As I woke up on June 30th, I felt the anxiety seeping into my stomach. I secretly wished that the intervention group would be able to save all the survivors from the horror of rape even though we were told during training sessions that we would never be able to save all the women. The application of what we had learned in the trainings would be much more violent than its simulation in a training session. As I assembled with others in preparation for our positions, a phone call was received by a core member that four women were being sexually assaulted. I renewed my faith in God, and as we were making our way through the crowds, I kept thinking of these women while staring at another volunteer in front of me, making sure that I don’t lose sight of her. Moving through the crowds, I was perplexed with the contradiction of the loving and generous spirit of the volunteers, as opposed to the roaring crowds and aggressors we would soon face.

The night was long; going up 12 stories of a building that my colleagues and I were trapped in with the survivors as the violent aggressors tried to break into the building; other women being brought in; searching with a mother for her daughter; waiting with my colleagues for a naked survivor to come through the door so we can dress her; going back into the crowds and reaching for a woman being attacked on the ground while being groped along with my colleague. The woman slipped from under the metal gate of a shop she was pressed against and we lost track of her; a child who couldn’t find his mother; being stationed to keep a look out from the window of the building for any attacks taking place… As I viewed the crowds, roaring, chanting, screaming, waving their flags, I felt disconnected. I was closely searching for any attacks taking place while the crowds below ambivalently cheered none among them aware of the women being sexually assaulted or raped in their midst. I felt a sudden overwhelming surge of disgust, for the reality of these sexual assaults on the ground was far uglier than I thought. On that day alone, 46 sexual assaults, some of which were rape had taken place, and 186 sexual assaults had taken place during the period June 28 to July 7, 2013.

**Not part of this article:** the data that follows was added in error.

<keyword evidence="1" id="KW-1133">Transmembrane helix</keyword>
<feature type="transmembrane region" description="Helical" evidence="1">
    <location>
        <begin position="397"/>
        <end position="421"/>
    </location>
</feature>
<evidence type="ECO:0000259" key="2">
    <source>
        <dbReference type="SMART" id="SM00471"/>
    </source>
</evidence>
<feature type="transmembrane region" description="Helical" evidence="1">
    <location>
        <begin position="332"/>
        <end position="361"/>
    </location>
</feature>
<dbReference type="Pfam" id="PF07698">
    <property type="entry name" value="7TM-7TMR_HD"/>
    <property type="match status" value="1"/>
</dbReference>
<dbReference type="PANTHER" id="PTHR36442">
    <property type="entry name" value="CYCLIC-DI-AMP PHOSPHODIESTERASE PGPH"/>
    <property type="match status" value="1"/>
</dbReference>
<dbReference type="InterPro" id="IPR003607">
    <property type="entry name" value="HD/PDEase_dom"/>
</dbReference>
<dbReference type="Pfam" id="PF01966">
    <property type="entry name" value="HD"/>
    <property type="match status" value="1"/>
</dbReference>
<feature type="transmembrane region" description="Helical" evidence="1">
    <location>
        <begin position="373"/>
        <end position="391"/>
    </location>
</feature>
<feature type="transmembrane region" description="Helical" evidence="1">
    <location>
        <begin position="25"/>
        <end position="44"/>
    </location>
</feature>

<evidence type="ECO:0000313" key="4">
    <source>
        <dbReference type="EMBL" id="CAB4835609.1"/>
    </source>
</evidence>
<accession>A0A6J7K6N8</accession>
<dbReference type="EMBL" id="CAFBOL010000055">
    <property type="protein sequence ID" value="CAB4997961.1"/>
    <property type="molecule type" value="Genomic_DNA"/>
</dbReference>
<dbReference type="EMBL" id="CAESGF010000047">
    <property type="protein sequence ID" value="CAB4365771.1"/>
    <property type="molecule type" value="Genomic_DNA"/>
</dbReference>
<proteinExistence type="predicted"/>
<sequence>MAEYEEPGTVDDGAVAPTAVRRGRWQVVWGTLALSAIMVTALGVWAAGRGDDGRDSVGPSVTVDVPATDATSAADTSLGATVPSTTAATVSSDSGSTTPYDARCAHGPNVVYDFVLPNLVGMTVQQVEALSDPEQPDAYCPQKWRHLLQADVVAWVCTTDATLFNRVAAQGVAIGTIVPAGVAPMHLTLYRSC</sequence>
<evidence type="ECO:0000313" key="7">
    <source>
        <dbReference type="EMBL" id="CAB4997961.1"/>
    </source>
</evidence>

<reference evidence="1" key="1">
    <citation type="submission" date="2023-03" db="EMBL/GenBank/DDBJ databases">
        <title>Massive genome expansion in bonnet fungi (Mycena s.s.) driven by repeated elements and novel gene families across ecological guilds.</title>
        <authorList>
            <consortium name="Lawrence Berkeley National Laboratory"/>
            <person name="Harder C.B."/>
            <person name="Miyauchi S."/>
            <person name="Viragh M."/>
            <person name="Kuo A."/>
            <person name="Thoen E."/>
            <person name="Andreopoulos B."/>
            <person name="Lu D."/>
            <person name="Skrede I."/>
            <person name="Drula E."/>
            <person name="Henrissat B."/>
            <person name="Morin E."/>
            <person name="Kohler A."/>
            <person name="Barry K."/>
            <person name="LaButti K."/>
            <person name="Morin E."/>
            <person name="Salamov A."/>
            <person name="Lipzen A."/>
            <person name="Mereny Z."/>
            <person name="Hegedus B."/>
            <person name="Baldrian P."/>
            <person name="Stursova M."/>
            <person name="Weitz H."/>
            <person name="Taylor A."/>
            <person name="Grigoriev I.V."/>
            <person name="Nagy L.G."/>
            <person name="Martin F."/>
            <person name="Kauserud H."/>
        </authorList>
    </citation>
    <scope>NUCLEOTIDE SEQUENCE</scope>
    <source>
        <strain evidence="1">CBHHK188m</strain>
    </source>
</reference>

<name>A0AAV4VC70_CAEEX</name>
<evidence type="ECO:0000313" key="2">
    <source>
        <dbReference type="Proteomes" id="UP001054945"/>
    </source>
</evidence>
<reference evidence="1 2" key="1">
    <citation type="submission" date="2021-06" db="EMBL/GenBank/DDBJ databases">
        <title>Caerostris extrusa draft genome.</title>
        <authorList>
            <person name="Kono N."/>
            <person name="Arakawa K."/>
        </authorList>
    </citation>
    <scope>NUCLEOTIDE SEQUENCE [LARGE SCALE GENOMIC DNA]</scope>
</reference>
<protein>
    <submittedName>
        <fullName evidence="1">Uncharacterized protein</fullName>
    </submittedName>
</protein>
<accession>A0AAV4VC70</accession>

Amal Elmohandes works as the Director of the Women Human Rights Defenders (WHRD) Program at Nazra for Feminist Studies. Before joining Nazra, she worked at the Bi-National Fulbright Commission in Egypt under the Community College Initiative.